DETROIT — As the nation’s Big Three automakers remake themselves into smaller, leaner companies, the rental car business is suffering collateral damage.
All three have cut production this year to bring supply in line with lower demand for their products, and further cuts are inevitable next year. They’re also trying to wean themselves of rebates and other incentives to bring sales prices closer to the sticker.
That means fewer cars available for low-profit bulk sales to rental companies, and some industry analysts and rental company officials say that already has led to price increases at the airport service counter.
“I think they’re going to have increased costs, which they will have to try to pass on,” said Michael Millman, an analyst who follows the car rental business for Soleil Securities in suburban New York City.
General Motors Corp., the nation’s largest automaker, said last week its sales to rental car companies and other fleet buyers in October were down by 10,000 vehicles compared to the same month last year. Company officials have predicted a reduction of 80,000 to 90,000 for the full calendar year, with the decline continuing into next year.
Ford Motor Co. won’t give specific fleet sales numbers until later in the year, but said they are up 9 percent in 2006 mainly due to the phase-out of the Taurus model, which in its final year of production was sold primarily to rental companies. Ford expects fleet sales to drop next year without 175,000 Taurus models on the market.
DaimlerChrysler AG’s Chrysler Group also won’t give out fleet numbers but said it had reduced them in October in line with a strategy to focus more on retail sales.
At Dollar Thrifty Automotive Group Inc., President and Chief Executive Gary Paxton said the company has finished negotiations on its 2007 purchases and likely will need per-day rental price increases of 7 percent next year to cover increased costs.
The Big Three’s production cuts likely will force every rental company to raise prices, he said.
“It varies a little bit from company to company, but it’s pretty close to the same number. We see all three of the major U.S. manufacturers, the domestics, both restricting the number of vehicles available for rental fleets and increasing the depreciation costs to us,” Paxton said.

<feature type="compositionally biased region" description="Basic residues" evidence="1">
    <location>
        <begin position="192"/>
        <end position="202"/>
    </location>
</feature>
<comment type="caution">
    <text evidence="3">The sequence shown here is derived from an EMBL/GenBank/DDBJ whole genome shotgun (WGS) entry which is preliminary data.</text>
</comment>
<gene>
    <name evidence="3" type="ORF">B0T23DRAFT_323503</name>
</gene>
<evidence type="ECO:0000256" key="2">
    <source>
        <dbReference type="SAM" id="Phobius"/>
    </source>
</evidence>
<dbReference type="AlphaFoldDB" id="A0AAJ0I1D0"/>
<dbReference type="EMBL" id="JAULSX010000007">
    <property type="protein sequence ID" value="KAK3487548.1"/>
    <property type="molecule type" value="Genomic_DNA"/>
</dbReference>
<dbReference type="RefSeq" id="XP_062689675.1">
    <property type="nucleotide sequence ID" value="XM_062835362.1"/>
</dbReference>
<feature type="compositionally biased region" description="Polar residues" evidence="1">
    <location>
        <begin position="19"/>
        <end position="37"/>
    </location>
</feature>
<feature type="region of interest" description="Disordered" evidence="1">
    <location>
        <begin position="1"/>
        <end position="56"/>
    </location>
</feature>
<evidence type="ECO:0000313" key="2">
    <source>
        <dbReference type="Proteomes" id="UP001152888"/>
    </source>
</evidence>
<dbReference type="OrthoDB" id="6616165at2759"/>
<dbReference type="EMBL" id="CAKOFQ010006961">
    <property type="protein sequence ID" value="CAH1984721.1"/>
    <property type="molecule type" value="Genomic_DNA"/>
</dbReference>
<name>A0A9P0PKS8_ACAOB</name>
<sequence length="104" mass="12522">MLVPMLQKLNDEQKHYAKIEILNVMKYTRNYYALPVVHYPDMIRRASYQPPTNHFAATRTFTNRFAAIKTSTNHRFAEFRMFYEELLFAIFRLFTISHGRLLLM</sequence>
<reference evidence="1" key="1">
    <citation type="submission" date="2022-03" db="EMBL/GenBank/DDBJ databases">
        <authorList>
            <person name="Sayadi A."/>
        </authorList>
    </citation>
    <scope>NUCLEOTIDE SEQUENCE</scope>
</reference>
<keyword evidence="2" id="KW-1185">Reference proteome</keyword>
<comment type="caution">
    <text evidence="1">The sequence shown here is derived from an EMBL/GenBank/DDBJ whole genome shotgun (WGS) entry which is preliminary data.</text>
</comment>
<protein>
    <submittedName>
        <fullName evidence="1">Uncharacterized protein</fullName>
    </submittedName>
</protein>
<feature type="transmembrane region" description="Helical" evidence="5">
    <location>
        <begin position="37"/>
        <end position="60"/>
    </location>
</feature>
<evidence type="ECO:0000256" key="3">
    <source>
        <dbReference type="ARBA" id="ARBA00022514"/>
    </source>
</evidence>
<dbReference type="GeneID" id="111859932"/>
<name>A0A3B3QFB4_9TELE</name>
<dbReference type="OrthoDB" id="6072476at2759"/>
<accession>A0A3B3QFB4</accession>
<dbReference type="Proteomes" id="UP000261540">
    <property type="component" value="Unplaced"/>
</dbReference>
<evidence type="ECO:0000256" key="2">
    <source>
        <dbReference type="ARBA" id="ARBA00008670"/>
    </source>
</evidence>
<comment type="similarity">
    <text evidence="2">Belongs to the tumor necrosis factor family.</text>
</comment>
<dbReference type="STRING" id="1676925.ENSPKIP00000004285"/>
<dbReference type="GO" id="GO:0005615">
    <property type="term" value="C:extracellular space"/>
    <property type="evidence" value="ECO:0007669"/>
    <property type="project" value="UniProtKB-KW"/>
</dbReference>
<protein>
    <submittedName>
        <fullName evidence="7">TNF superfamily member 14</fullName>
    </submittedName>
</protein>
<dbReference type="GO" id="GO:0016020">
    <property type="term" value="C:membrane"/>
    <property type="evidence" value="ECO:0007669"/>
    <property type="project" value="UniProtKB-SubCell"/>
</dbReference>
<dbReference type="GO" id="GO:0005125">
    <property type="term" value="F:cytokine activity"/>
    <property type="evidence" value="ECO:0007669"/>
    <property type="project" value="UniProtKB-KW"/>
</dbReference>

To handle the higher prices, most rental companies will hold onto their fleets a little longer, meaning that you’re likely to see slightly older rental cars in the coming year, said Michael Gallo, an analyst who tracks rental companies for C.L. King & Associates in New York.
At Enterprise Rent-A-Car, Chairman and CEO Andy Taylor said the company increased prices this year by 0.1 percent, and he doesn’t see a large increase in 2007 because of cost cuts and the way the company buys cars.
Enterprise buys from manufacturers outright, reselling the cars itself. Many rental companies do the same, but also buy a higher percentage of their fleet with the automakers guaranteeing to buy them back after a certain time period.
Taylor said Enterprise, the nation’s largest rental car company, may have to pay more for cars in the beginning but also will benefit from to higher resale values.
“We are paying some more for cars,” Taylor said. “We’ll see how that shakes out with the used car market.”
Millman said some rental companies are turning more to Asian manufacturers as the Big Three cut back, but those automakers have a much tighter supply and less flexibility. He said the Big Three’s glut of large sport utility vehicles may present some opportunity for rental car companies.
“The rental companies probably would be limited in how many of those they would like to accept,” he said.
Paxton said there’s no evidence that the Big Three will back off from their production and fleet sales cuts, but he doesn’t see increased rental car prices beyond 2007.
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